Compositing, or combining multiple images to create a single image, is particularly important in commercial photography when getting the perfect shot while remaining under budget is essential. Well-known retoucher Lisa Carney will demonstrate a strategic compositing workflow from concept to shoot planning to prep to post-production. Joining Lisa on set is Christina Peters who will help Lisa demonstrate the relationship and interaction between the retoucher and photographer while shooting a commercial product. Christina is an award-winning food photographer and owner of the Food Photography Club, an online forum for all things food photography.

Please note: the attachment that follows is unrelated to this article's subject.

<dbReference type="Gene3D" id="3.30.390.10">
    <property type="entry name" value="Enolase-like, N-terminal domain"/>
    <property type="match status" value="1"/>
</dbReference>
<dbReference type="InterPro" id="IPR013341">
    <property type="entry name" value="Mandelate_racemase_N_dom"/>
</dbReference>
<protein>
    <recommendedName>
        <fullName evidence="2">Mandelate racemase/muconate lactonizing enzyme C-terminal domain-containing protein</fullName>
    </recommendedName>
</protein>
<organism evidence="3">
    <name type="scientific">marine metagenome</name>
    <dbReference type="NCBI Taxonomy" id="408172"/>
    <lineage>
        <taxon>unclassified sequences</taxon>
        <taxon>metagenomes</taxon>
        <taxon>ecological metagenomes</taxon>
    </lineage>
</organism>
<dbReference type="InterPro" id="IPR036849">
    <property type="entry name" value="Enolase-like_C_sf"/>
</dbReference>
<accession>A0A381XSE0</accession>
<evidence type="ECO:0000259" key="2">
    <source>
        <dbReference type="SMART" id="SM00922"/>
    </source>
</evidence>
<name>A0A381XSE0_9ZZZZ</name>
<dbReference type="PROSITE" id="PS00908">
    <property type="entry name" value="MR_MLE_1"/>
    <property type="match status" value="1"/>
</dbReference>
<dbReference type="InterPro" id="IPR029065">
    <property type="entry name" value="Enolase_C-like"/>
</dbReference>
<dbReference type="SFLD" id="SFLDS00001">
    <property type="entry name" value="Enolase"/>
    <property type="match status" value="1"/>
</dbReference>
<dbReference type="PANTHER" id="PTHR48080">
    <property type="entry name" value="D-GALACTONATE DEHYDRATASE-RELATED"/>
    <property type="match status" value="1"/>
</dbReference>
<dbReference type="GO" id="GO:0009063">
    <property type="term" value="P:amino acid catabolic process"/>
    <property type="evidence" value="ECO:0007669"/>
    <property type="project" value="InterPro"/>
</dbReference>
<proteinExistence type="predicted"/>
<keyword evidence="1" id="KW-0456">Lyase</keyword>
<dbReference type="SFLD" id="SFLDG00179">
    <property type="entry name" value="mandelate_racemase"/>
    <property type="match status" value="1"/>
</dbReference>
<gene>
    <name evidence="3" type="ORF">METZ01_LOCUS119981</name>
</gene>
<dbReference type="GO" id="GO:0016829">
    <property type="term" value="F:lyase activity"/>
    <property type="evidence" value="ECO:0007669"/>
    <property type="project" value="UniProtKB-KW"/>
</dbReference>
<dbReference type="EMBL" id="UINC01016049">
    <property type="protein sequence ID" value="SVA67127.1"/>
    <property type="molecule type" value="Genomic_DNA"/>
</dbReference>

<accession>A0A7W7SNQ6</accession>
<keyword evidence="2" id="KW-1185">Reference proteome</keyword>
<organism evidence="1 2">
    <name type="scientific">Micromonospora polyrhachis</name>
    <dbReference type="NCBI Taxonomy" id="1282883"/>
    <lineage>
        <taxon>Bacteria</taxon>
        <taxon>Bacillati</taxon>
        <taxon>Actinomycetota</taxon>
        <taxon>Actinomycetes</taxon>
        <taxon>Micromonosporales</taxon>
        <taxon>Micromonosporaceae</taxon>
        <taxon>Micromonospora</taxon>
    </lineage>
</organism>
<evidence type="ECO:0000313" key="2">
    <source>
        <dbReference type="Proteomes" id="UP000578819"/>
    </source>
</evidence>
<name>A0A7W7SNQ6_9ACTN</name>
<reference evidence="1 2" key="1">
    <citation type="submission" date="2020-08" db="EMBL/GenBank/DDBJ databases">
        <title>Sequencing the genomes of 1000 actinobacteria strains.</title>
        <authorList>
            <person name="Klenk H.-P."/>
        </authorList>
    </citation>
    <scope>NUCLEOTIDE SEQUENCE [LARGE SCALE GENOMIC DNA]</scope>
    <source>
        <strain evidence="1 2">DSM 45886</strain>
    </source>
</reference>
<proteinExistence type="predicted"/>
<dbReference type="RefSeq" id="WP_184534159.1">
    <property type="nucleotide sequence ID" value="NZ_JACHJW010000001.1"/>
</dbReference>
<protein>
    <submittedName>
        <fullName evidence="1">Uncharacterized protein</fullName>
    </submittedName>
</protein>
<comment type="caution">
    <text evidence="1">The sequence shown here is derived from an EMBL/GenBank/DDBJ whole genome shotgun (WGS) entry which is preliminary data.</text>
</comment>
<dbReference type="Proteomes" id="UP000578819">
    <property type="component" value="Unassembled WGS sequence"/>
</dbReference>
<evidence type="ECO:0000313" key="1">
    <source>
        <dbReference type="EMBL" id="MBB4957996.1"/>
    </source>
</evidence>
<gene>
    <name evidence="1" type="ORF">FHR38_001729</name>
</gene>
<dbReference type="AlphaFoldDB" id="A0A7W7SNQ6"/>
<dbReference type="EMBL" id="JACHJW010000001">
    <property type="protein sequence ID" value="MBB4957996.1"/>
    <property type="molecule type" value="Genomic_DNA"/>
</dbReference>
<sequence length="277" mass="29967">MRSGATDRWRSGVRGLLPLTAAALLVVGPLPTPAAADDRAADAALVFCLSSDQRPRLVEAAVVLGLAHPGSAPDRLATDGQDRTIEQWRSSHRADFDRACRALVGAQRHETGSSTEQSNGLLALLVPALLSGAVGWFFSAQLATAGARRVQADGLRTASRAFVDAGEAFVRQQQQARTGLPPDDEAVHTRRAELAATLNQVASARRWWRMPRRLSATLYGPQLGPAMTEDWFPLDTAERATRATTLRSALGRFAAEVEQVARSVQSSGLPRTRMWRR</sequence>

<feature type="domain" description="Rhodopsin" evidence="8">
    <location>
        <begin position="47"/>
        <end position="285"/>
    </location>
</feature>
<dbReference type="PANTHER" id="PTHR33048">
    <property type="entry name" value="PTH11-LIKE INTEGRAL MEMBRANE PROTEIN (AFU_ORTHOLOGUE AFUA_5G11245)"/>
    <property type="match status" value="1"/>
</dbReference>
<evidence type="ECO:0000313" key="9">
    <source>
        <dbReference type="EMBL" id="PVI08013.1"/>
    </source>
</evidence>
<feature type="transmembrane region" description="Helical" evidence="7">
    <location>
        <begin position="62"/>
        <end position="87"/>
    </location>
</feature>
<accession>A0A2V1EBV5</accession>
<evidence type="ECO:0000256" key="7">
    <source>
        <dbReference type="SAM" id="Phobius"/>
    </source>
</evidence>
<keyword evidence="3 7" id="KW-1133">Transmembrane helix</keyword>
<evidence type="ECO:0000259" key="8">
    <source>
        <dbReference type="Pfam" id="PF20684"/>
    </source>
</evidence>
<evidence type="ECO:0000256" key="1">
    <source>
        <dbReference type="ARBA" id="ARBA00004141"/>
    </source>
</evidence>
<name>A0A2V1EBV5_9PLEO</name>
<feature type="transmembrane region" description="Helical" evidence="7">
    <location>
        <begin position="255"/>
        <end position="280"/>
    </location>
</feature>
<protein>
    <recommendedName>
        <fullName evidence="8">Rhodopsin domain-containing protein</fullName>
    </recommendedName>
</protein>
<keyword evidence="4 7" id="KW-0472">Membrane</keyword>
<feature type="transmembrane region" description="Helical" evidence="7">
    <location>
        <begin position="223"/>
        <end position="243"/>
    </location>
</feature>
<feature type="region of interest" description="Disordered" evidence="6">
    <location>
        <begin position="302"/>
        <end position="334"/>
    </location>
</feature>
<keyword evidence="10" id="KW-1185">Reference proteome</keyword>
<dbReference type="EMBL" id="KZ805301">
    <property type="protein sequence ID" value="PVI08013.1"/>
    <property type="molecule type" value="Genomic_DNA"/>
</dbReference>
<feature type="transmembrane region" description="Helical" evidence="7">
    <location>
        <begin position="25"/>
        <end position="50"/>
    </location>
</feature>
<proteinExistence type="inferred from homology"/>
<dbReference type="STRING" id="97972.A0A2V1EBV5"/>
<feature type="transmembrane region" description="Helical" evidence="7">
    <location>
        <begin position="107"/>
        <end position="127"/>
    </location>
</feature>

Lisa will cover time- and cost-saving tips for shooting a campaign, including heading off costly pitfalls and planning for the unexpected. Perfect for both photographers and retouchers, this class will help you elevate your workflow and increase your profit margin.


SOFTWARE USED:

Adobe Photoshop CC 2018

Reviews

Sean
 

Super Lisa is the best teacher. She makes learning Photoshop fun. Great course. Lisa has a great teaching style. She mixes in a great speech cadence, great voice up and down and pausing, jokes, and is extremely knowledgeable and fun to watch. Awesome course. Learned a lot from the course.

Anne Dougherty